B16 Vtec Engine Tricks

Written by richard rowe
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B16 Vtec Engine Tricks
The B16 took brought Honda from put-put to vroom-vroom. (Honda S2000 AP1 - 2002 s/w image by Christian Schwendemann from Fotolia.com)

Introduced in 1988, Honda's B16-series motors in many ways formed the foundation for all of the company's future four-cylinder efforts. These engines were among the first to carry the company's now-signature VTEC system (whether the B16 or the V6 NSX was the actual first is still a point of contention), which uses oil pressure to actuate a "race"-profile camshaft at high RPM. Clean, efficient and powerful, it's small wonder that the B16 is as popular today as it was decades ago.

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Cam Swap

VTEC comes in two basic flavours: the "race"-cam standard used for older models (B16A1 through A3) and the "emissions"-cam used for newer ones. If you have an A3 or earlier engine, save yourself some money and forget the camshaft swap. The cams used on these engines are already optimised for high rpm, so any gains here would be pretty minimal. Only the later "emissions" models (which used very small cams for low rpm and a "normal" cam for high rpm) can stand to benefit from a camshaft swap.

VTEC Engagement Point

One of the first tuning tricks ever applied to the B16 was adjusting the VTEC engagement point. Engaging the system at anything below 2,000rpm will result in a massive loss of oil pressure and subsequent engine damage, and anything above 6,500 is too close to the engine's redline to do any good. 5,500 to 5,700 is good for a stock engine, 4,500 to 4,800 is good if you have an aftermarket intake and exhaust, and 3,000 is close to the ideal for supercharged engines.

Compression Ratio

All B16s came with compression ratios of between 10.2 and 10.4 to 1. That's fine for a high-rpm, naturally aspirated (non turbo/supercharged) engine, but is a bit high for any turbo/supercharged application. Even with the Honda motor's strong pistons and naturally detonation-resistant design, anything over 10 to 1 is marginal for forced induction. If you're going to lower compression for use with a turbo/supercharger, spend the money and buy lower compression pistons; simply installing a thicker head gasket will create a potential weak spot in your pressurised engine.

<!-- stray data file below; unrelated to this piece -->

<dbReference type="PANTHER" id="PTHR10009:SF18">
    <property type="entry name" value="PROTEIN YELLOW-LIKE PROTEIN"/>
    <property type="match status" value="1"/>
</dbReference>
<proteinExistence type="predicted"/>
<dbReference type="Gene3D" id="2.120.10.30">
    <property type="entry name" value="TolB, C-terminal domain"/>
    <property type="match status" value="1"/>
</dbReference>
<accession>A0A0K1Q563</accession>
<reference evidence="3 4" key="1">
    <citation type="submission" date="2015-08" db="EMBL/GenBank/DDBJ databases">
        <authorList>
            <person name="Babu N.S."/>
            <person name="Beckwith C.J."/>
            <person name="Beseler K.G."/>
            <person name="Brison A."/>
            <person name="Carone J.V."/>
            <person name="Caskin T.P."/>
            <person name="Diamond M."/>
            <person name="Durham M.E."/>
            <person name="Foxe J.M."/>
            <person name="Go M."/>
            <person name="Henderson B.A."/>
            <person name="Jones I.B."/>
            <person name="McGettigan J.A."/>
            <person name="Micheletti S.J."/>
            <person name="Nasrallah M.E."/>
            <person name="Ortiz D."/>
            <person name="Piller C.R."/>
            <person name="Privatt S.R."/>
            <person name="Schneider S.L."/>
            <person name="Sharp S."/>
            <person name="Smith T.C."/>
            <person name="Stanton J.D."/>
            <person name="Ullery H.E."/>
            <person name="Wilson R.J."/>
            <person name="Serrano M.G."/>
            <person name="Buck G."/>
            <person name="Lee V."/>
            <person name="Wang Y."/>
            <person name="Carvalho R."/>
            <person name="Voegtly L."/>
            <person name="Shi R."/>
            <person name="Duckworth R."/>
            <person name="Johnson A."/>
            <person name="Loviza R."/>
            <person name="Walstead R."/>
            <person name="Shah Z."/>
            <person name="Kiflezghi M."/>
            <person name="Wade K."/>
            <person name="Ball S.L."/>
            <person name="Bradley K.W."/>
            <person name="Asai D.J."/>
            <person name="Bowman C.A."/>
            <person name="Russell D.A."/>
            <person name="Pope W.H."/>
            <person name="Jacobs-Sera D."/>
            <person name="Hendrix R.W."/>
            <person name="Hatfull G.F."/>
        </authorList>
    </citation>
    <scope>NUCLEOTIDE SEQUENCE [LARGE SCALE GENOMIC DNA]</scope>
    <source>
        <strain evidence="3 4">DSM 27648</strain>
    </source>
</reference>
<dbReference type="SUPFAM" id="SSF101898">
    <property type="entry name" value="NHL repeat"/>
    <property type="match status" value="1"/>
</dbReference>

Power Adders

At some point you're going to hit a wall (usually around 200 horsepower on this engine) in power production that can only be overcome in one of three ways: nitrous oxide, forced induction or an increase in displacement. B16 engines are generally good for at least a 50 shot of nitrous, as much as 75 if you're brave. An internally stock engine in good shape is good for between 6 and 9 psi of turbo/supercharger boost, which equates to between 80 and 100 horsepower over stock.

Stroking the Engine

Although you might be tempted to increase displacement simply by boring the engine and installing new pistons, don't do it. You'll need to take the stock bores out to at least 85mm to make any noticeable difference in displacement, which will require re-sleeving the cylinder bores in the block. The sleeves themselves aren't too expensive, but count on the machine work driving you poor. In the end, it's cheaper and easier to just install a stroker crankshaft. A stroker approach means not only more displacement, but an opportunity to replace the rods and pistons as well.

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